Health Futures Institute

TCR sequencing to track cancer immunity

The Genomics Core Research Facility is enabling researchers to investigate what causes T-cells to drive a negative or positive immune response to cancers. This knowledge is being used to inform the development of tailored vaccines using a neoantigen approach to eradicate cancerous tumours.


Areas of research

TCR sequencing

Technology utilised


Lead researchers

Associate Professor Mark Watson and Associate Professor Abha Chopra


What was the need for this project?

With immunotherapies now underpinning many cancer treatments, understanding the underlying immunological response behind cancers has become critical to advancing treatment options. While the immune system can prevent or slow cancer growth, cancer cells have ways of avoiding destruction by the immune system.

Cancer cells, when seen by immune system, often look like the normal tissue surrounding it, which means the body doesn’t always illicit an effective immune response to kill the tumour tissue and may even protect it from an immune attack if recognised.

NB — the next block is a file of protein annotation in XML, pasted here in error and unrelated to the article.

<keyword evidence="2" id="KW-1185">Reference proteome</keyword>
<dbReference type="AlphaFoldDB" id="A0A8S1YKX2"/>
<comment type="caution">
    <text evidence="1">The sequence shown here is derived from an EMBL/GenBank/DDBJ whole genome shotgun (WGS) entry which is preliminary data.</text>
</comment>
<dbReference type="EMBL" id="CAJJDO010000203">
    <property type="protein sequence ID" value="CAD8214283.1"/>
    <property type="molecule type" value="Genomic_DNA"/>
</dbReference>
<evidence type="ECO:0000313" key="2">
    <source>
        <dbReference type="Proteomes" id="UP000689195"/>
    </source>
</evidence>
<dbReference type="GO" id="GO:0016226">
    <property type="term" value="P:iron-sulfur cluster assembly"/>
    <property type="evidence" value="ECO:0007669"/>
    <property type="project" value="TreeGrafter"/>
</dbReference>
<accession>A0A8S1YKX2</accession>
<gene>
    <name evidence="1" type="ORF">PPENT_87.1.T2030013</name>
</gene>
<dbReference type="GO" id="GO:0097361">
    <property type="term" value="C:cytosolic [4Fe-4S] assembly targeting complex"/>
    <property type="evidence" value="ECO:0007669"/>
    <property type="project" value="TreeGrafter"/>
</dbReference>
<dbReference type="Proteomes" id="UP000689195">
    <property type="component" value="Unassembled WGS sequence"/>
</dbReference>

Further research is needed to understand how to train T-cells within our immune system to not only identify cancer cells, but drive a response that attacks cancerous tissue, rather than protecting it.


How the project was completed

Researchers are using whole genome sequencing technology to map all genetic mutations in the cancer cells specific to individual cancer patients. This identifies all the changed proteins in the tumour compared to the normal tissue around it.

Combining this knowledge and expertise in human leucocyte antigen typing – a technique accredited in the genomics laboratory at Murdoch by the American Society for Histocompatibility and Immunogenetics – researchers can predict the changes in the tumour so-called neoantigens that are most likely to illicit a protective immune response.


Results and achievements for this project

These findings are being used in neoantigen vaccine approaches developed by research groups and are now being tested through clinical trials in Perth.


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